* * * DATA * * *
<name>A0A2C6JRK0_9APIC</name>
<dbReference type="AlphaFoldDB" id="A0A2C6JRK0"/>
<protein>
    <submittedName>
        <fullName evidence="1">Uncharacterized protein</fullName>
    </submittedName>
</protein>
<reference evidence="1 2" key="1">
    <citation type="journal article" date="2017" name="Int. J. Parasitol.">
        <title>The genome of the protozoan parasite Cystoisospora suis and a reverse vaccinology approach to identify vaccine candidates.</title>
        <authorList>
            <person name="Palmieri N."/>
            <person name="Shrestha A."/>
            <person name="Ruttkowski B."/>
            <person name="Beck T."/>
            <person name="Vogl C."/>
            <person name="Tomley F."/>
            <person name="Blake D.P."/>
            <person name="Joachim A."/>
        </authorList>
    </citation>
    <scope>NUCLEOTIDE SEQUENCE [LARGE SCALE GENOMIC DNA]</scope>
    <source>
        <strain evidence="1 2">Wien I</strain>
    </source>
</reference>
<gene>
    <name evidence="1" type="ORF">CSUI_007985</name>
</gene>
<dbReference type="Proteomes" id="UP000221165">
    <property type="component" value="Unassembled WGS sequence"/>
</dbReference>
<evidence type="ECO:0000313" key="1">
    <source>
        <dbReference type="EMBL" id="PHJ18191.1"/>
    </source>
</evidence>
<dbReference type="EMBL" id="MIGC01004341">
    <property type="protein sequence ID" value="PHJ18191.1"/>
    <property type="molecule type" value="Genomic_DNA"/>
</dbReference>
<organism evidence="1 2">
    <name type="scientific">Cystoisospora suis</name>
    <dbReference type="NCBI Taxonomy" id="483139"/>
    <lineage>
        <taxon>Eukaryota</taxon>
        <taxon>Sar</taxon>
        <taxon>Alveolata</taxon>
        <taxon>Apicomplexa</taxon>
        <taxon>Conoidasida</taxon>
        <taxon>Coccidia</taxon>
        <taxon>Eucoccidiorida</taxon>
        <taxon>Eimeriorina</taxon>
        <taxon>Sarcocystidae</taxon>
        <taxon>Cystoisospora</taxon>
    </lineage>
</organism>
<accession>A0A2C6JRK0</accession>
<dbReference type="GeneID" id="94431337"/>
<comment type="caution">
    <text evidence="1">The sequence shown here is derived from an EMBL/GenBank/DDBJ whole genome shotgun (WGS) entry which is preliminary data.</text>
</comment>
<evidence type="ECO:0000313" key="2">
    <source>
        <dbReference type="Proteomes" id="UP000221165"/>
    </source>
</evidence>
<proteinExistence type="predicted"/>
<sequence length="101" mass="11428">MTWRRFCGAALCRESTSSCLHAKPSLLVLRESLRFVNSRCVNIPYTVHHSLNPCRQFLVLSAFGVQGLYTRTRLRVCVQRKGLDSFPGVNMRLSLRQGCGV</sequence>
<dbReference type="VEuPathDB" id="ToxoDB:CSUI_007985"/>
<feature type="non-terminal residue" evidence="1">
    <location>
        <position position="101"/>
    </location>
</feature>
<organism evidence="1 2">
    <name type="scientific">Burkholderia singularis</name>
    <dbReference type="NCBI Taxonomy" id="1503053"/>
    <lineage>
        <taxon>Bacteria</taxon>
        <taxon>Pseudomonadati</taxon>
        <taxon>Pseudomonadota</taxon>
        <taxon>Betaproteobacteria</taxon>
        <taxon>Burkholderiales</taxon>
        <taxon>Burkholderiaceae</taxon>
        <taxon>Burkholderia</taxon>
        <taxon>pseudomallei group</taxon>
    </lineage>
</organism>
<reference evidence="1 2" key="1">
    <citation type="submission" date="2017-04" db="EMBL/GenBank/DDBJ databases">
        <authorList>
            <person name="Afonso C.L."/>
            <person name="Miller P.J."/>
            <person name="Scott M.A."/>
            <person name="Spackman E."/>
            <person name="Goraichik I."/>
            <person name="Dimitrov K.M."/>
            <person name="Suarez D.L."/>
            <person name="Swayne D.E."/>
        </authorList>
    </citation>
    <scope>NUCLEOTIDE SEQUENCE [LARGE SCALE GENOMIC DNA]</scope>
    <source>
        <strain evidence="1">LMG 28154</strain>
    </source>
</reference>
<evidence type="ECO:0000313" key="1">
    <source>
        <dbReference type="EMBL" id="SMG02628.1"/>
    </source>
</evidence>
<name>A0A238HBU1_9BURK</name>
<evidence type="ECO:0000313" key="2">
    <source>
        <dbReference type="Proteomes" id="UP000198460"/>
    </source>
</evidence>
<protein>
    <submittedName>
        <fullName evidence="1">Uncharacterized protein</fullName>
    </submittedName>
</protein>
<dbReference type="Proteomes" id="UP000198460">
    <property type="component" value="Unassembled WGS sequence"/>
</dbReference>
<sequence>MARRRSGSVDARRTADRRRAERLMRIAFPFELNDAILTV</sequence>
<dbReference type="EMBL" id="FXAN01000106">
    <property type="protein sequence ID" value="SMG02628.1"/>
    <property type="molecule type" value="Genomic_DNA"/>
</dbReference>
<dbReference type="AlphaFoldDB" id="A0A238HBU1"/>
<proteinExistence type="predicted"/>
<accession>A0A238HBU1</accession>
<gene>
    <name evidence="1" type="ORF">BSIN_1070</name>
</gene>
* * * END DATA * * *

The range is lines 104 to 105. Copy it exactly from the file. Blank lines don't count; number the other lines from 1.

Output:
    <source>
        <strain evidence="1">LMG 28154</strain>